International information flows, sentiments and cross-country business cycle fluctuations
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Business cycles are strongly correlated between countries. One possible explanation (beyond traditional economic linkages like trade or finance) is that consumer or business sentiments spread over boarders and a ect cyclical uctuations in various countries. We first lend empirical support to this concept by showing that sentiments travel between countries at a speed much higher than can be explained by traditional linkages. Then we construct a two-economy new Keynesian model where noisy international information can generate cyclical fluctuations (comovement of GDP, consumption, investment and in ation) in both countries. Estimation with US and Canadian data reveals a significant role of international noise shocks in generating common fluctuations - they explain between 15-30% of consumption variance in the US and Canada and raise the correlation between these variables by up to unity in periods of sentiment breakdowns. We also show that our estimated noise shock has a clear interpretation as a sentiment shock.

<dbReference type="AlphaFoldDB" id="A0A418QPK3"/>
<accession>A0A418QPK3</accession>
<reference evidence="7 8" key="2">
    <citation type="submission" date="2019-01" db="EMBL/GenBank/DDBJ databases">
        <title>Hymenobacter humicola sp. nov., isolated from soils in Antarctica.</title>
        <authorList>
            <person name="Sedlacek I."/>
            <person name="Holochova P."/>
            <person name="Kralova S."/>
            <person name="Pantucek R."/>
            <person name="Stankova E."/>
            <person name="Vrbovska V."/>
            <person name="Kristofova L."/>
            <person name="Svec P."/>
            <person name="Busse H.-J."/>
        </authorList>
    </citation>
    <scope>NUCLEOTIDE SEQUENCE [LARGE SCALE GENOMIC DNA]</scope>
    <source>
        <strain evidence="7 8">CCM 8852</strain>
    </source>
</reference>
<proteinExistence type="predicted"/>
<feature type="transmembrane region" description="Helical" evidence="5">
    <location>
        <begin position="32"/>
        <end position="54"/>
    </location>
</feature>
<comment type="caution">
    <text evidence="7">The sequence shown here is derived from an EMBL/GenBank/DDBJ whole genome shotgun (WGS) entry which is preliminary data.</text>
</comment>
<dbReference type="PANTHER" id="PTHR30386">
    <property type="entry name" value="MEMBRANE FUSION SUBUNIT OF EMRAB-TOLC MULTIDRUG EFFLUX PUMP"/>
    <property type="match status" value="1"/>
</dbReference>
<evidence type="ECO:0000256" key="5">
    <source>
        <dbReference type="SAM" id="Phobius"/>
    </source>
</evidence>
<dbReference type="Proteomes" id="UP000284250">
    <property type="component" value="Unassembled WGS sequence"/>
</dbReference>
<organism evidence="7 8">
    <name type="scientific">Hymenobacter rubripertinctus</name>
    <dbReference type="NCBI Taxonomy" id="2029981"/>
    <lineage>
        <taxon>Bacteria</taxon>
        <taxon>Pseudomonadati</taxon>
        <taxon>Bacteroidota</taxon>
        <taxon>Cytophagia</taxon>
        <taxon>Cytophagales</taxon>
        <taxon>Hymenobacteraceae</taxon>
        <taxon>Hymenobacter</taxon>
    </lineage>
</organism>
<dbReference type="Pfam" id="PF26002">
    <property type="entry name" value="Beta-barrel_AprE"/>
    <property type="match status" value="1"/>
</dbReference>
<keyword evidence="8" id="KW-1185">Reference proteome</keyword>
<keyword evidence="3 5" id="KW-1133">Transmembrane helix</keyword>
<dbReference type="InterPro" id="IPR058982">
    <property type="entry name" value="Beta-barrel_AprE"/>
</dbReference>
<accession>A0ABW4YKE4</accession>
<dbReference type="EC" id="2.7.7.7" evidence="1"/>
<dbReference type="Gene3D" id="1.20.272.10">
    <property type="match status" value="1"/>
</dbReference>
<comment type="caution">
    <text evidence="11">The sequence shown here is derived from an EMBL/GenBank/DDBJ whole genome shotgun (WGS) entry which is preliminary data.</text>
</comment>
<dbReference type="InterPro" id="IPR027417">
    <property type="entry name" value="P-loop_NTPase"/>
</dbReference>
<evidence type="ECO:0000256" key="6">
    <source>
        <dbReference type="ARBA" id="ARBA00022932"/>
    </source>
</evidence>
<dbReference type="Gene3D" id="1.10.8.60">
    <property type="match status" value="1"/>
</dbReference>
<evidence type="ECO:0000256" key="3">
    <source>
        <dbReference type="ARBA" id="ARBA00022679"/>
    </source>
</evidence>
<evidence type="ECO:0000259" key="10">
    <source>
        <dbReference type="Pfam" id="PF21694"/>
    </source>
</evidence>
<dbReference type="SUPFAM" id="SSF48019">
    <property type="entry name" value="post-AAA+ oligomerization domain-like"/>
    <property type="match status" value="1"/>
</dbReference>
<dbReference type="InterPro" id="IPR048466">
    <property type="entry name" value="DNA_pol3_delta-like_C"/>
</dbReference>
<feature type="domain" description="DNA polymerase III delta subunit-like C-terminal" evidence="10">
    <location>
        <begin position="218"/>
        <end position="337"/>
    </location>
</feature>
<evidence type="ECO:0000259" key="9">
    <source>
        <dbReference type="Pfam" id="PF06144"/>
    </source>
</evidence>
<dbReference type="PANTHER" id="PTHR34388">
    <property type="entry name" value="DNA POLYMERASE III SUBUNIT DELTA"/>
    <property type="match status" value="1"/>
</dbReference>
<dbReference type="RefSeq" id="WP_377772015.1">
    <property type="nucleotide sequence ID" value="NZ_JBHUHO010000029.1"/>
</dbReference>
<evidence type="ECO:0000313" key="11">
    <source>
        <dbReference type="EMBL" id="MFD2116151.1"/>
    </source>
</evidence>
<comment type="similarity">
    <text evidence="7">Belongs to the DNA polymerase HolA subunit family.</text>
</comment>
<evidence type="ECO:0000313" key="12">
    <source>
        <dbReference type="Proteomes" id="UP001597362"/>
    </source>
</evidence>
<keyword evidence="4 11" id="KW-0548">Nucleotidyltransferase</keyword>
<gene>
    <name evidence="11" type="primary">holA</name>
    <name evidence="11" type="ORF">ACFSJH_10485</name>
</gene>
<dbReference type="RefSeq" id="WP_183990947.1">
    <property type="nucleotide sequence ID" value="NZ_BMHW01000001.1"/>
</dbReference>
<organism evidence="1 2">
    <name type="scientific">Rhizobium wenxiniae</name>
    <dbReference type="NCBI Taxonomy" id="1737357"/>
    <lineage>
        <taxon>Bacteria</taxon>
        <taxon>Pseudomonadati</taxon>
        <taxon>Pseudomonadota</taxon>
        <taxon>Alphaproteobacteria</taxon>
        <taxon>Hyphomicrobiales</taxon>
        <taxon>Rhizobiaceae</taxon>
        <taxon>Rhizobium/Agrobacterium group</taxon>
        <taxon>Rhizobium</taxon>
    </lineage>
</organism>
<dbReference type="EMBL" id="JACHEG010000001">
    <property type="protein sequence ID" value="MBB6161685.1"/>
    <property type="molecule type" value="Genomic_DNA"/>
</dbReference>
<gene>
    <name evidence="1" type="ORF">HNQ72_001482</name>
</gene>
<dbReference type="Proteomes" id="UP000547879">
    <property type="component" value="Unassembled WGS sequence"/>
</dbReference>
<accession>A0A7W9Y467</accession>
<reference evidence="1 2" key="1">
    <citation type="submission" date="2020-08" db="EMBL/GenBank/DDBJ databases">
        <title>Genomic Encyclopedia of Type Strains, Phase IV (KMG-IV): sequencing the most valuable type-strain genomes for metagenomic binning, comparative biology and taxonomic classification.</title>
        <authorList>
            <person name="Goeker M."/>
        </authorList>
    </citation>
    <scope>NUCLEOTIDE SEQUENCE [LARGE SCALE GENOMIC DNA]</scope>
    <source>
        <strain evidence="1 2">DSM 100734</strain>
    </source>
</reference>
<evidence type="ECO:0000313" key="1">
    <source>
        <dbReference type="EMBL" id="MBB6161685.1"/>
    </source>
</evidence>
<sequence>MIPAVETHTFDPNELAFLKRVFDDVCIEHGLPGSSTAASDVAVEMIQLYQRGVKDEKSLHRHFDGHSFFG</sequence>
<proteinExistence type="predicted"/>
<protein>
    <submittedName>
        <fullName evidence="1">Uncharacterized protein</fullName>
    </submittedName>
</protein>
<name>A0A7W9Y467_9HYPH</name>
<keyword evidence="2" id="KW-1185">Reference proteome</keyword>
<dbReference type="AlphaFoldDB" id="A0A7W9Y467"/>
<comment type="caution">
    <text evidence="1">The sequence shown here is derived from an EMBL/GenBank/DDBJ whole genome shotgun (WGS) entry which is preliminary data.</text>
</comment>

- KAE Working Papers 
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